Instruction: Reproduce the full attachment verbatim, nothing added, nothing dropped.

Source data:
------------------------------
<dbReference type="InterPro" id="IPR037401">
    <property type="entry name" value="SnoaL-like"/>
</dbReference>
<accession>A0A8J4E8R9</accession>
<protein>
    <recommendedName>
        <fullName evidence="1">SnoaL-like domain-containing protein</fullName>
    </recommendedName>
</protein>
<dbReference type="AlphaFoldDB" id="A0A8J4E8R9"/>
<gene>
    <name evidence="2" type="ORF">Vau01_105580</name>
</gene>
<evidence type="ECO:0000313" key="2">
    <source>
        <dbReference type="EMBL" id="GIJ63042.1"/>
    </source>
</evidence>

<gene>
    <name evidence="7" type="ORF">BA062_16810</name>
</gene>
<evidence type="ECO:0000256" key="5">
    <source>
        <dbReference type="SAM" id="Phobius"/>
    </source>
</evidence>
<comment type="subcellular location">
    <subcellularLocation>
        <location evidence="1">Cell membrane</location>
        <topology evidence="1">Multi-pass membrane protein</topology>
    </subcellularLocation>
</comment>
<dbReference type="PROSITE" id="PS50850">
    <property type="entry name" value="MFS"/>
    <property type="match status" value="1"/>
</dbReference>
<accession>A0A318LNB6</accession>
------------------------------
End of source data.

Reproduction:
<dbReference type="InterPro" id="IPR037401">
    <property type="entry name" value="SnoaL-like"/>
</dbReference>
<accession>A0A8J4E8R9</accession>
<protein>
    <recommendedName>
        <fullName evidence="1">SnoaL-like domain-containing protein</fullName>
    </recommendedName>
</protein>
<dbReference type="AlphaFoldDB" id="A0A8J4E8R9"/>
<gene>
    <name evidence="2" type="ORF">Vau01_105580</name>
</gene>
<evidence type="ECO:0000313" key="2">
    <source>
        <dbReference type="EMBL" id="GIJ63042.1"/>
    </source>
</evidence>

<gene>
    <name evidence="7" type="ORF">BA062_16810</name>
</gene>
<evidence type="ECO:0000256" key="5">
    <source>
        <dbReference type="SAM" id="Phobius"/>
    </source>
</evidence>
<comment type="subcellular location">
    <subcellularLocation>
        <location evidence="1">Cell membrane</location>
        <topology evidence="1">Multi-pass membrane protein</topology>
    </subcellularLocation>
</comment>
<dbReference type="PROSITE" id="PS50850">
    <property type="entry name" value="MFS"/>
    <property type="match status" value="1"/>
</dbReference>
<accession>A0A318LNB6</accession>